Friday, June 26, 2015

To my mother on the day love won

I often joke or tell people that I had the fortune to grow up with more than one mother - my stepmother, my parent's close women friends who were a part of my upbringing, the mothers of my own close friends. But of course, I truly have only one mother. One mother who conceived me and carried me and birthed me. One mother who I have this incredible life to thank for.

Today, more than any other day in a long while, on the day love won, words are not enough for how grateful I am to her... Her or the other millions of anonymous heroes that our president so appropriately thanked in his address earlier today.

Because of my mother, I was born into and lived a childhood in which I did not question or doubt the love between people that shared the same gender. Because of my mother, I never once felt confusion, disgust, hatred, discomfort or any other atypical reaction to a man kissing a man or a woman kissing a woman, that I would not have had to a man and woman.

Because of my mother, I had no inkling that the woman we lived with until I was in middle school - who shared a room with my mother, who loved my sister and me like her own, who celebrated special occasions sitting next to my father, who taught me to fish and make onion soup - was breaking some sort of societal norm. I knew her as my mother's best friend, someone she loved who made her happy, and someone who loved her back the way I thought my mother deserved. Because of my mother, and her love for this woman, I was lucky enough to have more than one incredible person to looks up to in my life during some of my most formative years. It took until I was in fourth grade for me to wonder even once whether it was unusual for my mother to live with another woman. And it was because of my mother, carefully wording a subtle warning when we moved to rural Georgia for just over a year, "It would be better not to tell too many people that we share a room", that I wondered and learned a little more about the world around me.

Because of my mother, I had one very big reason to break up with my first boyfriend. After spending middle school nervous that others might treat me differently if they found out my mother was a lesbian, I had decided that was no way to live my life in high school. My closest friends and family knew, and I began trusting more and more people with my mother's "secret", wanting to stand by my own unwavering inner knowledge that this was nothing to hide. I remember the first time I told new friends about my mother and how wonderful it felt to say it with pride in our family. I remember the first time I told a boy I was "dating" that my mother was a lesbian. I remember how he used this knowledge I entrusted him with when, hurt by something I said in a fight, he wanted to hurt me back. He did indeed hurt me. I never trusted him again. Because of my mother - and this boy - I learned that who I choose to love may not always respect and accept the differences in my family, and I learned that I am strong enough to walk away from those people.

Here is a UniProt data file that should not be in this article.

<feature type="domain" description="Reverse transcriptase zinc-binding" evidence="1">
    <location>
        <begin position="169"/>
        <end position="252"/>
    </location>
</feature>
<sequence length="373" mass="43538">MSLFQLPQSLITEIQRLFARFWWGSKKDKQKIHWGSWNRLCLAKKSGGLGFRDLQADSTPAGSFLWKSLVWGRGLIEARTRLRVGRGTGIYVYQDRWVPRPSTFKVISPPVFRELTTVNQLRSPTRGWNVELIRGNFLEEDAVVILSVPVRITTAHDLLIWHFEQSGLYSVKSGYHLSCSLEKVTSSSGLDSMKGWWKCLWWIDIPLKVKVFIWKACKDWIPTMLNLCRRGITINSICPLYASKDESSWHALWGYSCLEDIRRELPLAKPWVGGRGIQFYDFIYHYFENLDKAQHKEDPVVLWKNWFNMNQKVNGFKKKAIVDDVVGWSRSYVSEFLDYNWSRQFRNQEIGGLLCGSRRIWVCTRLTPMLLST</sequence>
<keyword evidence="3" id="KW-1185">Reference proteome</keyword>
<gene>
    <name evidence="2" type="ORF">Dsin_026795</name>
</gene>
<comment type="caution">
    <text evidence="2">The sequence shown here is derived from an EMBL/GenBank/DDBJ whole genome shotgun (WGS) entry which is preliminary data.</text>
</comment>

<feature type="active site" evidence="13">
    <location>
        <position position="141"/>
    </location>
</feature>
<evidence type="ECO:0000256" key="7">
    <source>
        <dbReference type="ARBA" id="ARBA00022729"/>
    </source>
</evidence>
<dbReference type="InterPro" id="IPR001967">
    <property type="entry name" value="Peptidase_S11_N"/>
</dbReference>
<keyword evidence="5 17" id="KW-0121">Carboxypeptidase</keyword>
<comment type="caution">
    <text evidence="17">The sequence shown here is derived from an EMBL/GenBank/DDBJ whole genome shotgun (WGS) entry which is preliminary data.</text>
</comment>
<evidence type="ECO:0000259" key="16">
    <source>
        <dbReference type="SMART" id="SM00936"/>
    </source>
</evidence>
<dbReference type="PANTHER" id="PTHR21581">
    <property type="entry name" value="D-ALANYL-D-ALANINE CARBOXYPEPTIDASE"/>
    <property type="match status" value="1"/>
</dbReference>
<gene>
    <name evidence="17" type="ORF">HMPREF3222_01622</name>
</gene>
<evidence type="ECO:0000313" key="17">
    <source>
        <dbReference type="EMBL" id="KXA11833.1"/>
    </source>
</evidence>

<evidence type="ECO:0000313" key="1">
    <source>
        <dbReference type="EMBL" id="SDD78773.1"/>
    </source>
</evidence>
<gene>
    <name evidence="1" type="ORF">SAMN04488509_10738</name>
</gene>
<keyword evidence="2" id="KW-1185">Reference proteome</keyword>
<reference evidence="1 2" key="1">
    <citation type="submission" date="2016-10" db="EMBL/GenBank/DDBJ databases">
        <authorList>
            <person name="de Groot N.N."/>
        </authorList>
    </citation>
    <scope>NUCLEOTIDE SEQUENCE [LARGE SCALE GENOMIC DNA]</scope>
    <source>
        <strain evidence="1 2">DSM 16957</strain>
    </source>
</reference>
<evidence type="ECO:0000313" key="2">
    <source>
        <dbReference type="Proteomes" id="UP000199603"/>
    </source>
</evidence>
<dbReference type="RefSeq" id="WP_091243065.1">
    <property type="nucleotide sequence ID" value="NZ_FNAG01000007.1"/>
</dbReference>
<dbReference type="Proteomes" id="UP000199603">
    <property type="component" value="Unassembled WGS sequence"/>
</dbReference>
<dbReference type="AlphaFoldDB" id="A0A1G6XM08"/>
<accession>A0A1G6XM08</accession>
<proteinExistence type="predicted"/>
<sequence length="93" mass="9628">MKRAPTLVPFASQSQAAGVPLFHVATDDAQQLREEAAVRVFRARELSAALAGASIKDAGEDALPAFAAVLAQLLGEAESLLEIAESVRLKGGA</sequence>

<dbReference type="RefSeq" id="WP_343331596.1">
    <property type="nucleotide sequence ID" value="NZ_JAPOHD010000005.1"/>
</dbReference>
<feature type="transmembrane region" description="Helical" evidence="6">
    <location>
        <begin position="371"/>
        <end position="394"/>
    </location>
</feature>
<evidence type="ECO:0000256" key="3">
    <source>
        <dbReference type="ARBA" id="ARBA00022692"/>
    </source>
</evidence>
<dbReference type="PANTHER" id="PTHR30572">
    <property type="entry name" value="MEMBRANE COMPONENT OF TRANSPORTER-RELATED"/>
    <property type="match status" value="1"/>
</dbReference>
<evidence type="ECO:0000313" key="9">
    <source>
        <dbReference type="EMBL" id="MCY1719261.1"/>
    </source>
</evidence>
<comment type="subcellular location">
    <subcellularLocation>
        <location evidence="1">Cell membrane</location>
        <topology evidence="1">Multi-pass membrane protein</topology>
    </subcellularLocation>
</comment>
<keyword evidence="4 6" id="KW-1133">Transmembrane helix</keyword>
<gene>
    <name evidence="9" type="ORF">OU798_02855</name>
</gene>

Because of my mother, I have always felt loved. Truly and dearly loved. I have always known that I will always have a home, a safe haven, wherever she is. Because of my mother, I have never once doubted that a single person or a same sex couple would be able to raise a baby to become a badass human being. Just ask me about my older brother and twin sister, in my opinion two of the most awesome human beings on this planet, in large part thanks to my mother.

Because of my mother, I have never once doubted that I can love whomever I choose and that my love will be supported. I can bring home those I love to meet her and I know she will welcome them with open arms and an open heart - no matter their gender, race, or any other biological character they could not possibly have had a choice in. Even if they have chosen different beliefs politically, spiritually, or of any other kind, I know they will be respected and treated with an open mind - given that they are treating me and my family with that same respect. Because of my mother, I know what that respect looks like. Because of my mother, the world of people I can meet and care for is bigger and filled with more possibilities.

Because of my mother, I have and always will believe that there are basic civil rights that every human should have. Because of my mother, I have been motivated to talk, argue, write, and work in the ways that I can to help others understand and see this. Nothing is taken away from the majority when we strive to ensure every person is given equal opportunities, privileges and rights. Many people taught me this, but because of my mother - watching closemindedness attempt to limit her life and seeing her never letting it do so - I have a passion to help others also live a life without unnecessary and unfair limits. Because of my mother, and her own struggles and inspiring life, I am a better person.

Today, love won. Because of my mother I know what that truly means for millions of Americans - adults and children alike. Today, there are millions of heroes that deserve our gratitude for their battles, both big and small. Because of my mother, I was lucky enough to have known one my entire life.